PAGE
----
Drawing extensively from critical educational theory, feminist perspectives and the writings of community college insiders as well as from her three years of classroom research, Professor Herideen develops the concept of Critical Mainstreaming. This educational model transcends traditional dichotomies such as vocational vs. liberal arts education and educating for critical consciousness vs. training for upward mobility. Critical Mainstreaming provides a unique pedagogy designed to maximize educational and career success for nontraditional students. Her work challenges the current wave of higher educational reform proposed by policymakers such as President Clinton and former Secretary of Labor Robert Reich by showing the limitations of the human capital model for education. Dr. Herideen proposes structural and instructional innovations so that educators, administrators, and policymakers can remedy rather than reproduce existing social inequities.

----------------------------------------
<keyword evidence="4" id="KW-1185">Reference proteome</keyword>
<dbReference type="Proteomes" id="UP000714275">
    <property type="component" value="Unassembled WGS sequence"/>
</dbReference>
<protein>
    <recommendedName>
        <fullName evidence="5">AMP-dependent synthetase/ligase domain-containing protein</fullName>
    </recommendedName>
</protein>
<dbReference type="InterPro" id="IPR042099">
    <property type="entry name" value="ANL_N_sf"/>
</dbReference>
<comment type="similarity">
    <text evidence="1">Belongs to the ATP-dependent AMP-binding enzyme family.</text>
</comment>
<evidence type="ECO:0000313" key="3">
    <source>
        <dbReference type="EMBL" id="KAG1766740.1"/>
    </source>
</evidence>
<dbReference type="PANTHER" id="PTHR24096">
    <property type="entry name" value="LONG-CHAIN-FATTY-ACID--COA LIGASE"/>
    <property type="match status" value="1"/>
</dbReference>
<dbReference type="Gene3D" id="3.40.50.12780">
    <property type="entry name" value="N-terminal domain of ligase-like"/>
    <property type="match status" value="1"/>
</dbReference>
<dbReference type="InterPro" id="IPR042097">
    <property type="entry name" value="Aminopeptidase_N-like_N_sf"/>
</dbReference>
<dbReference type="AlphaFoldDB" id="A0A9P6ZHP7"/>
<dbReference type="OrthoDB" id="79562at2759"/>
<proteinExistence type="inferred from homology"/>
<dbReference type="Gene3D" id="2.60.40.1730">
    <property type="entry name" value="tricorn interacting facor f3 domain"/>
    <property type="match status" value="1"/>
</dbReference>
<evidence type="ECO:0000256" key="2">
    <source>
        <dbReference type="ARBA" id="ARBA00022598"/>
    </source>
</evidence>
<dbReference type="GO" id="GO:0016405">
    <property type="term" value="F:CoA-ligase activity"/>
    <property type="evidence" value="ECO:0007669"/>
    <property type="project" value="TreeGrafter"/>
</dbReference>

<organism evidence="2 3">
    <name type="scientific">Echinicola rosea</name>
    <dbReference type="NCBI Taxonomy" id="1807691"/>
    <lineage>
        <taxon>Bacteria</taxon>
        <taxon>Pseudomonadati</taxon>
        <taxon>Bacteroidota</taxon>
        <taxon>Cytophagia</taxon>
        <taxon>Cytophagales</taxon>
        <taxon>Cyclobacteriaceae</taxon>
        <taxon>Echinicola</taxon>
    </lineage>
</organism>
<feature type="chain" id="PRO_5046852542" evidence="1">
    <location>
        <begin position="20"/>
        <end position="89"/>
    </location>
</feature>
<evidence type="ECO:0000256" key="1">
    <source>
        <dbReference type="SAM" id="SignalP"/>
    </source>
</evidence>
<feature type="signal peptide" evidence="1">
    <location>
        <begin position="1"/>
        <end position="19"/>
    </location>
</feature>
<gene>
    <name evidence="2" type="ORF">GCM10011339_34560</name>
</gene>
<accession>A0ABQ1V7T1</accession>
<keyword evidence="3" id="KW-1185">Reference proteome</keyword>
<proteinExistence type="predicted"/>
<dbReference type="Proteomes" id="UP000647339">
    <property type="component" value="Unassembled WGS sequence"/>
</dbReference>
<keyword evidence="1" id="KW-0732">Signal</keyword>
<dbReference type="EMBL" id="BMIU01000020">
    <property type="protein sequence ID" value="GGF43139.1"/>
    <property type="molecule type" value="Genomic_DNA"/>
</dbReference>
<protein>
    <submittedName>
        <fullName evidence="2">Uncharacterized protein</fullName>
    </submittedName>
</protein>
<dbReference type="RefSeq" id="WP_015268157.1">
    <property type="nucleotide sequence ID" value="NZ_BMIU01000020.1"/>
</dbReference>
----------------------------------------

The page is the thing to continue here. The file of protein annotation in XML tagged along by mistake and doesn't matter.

Despite the fact that 39% of the nation's college students attend community colleges, there is almost no literature using student voices to explore the dilemmas of nontraditional students. This book is unique because it combines macro and micro sociological analysis by blending the insights of community college insiders with the abstract principles proposed by critical theorists. Through a theoretically based experimental approach to education for the less privileged, Professor Herideen shows the strengths and limitations of a variety of educational models.
About the Author
PENELOPE E. HERIDEEN currently teaches and researches educational issues at Holyoke Community College. She holds a Ph.D. in sociology from Northeastern University.
Table of Contents
Series Foreword by Henry A. Giroux
Introduction: Democracy, Capitalism, and the Community College
The Impact of Educational Reform on Nontraditional Students
Rethinking Reform Through Counterdiscourses
The Cross-National Influence on My Methodology
Community College Culture and Fatigued Realities
Grounding Critical Pedagogy
The Classroom Outside the Classroom
Critical Mainstreaming for Learning and Earning